7. The color chart is here! At left
is a copy of the chart image file that I sent to Spoonflower, and at
right is an approximation of the how the chart came out printed on
fabric. This will be invaluable in choosing colors. My
printed chart is about 18" x 18" and each color square has a code
number under it that I can type into the color picker in Photoshop and
apply to my designs.
8. I have modified and refined the design and created several
color variations. Here are two with red:
9. Naming the design--I am using a sequential alphabetical
name method to name my designs. This is the 4th, so will be a
name beginning with D. The internet has many baby name
websites, which simplifies this process. I put the design up on
my screen and read lists of names and their meanings until I find some
that seem good. This is, of course, entirely subjective! I
found six name options for this design and then sat here saying them
out loud over and over while looking at the design and chose the one I
was the most comfortable with. My choice was Darcy. I was
probably influenced by Jane Austen and her character Fitzwilliam Darcy.
10. Working with the color chart:
I printed high quality color samples of the colors I chose for this
design and picked out the colors on the fabric color chart that most
nearly matched them. Most colors were on the chart, except the
darkest. I will probably substitute black, though it will not be
Next, I will replace the colors on the design templates on the computer
with the colors on the chart by putting the color code numbers into the
~~~~ At this
point I stopped work on this to create a new color chart ~~~~~
11. I found that I needed a better color chart
for another of my designs, so I dropped everything and set about
I generated color swatch images containing a total of 2850 colors to be
printed on 1.25 yards of fabric:
12. When it was printed on fabric, I cut the little swatches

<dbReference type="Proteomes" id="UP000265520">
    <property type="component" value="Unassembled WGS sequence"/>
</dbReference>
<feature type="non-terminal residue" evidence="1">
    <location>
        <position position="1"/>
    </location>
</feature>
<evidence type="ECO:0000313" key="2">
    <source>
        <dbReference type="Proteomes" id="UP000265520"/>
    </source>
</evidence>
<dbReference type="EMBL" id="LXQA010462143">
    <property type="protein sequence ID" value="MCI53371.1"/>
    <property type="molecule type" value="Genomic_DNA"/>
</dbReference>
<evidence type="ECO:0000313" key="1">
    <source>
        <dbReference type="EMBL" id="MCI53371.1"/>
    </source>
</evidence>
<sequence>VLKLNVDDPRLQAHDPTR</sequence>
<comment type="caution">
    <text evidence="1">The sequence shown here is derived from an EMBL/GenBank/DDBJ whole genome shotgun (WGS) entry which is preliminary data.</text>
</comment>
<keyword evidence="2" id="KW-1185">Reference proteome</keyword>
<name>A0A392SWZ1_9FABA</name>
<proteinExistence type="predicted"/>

apart ( I had help!), and roughly sorted them by color. There
were many colors that printed as a single color, including at least 75%
of the blues.
When the sorting and arranging was done I had approx. 965 distinct
colors arranged in a serpentine format with the neutral greys
separate. I now have a far greater range of colors to choose from
than the commercial color chart provides. Colors include the
softest slate blues, deep purple-blacks, earthy browns, hot pinks, and
nearly every other color and/or shade one might need.
13. The image below shows the swatches arranged on a sheet.
I plan to pin them to a heavy backing material.
This chart is for my use only at this point. The IDs on the
swatches are a simple alpha-numeric code that I slapped on them for
speed and ease, and that can only be used with my chart image jpgs to
insert the color into any image software. Creating a new chart
image from the swatches I have selected and arranged and then adding
the html color codes would take many more hours of work. I
cannot afford to use the hours unless I can expect a potential
financial benefit in the form of a venue for selling the chart.
Since the chart is only useful to Spoonflower customers, I need
Spoonflower's permission to sell it as a "Spoonflower Color
Chart". Thus far, I have not received this permission, so I will
move on to paying work that is waiting for my attention.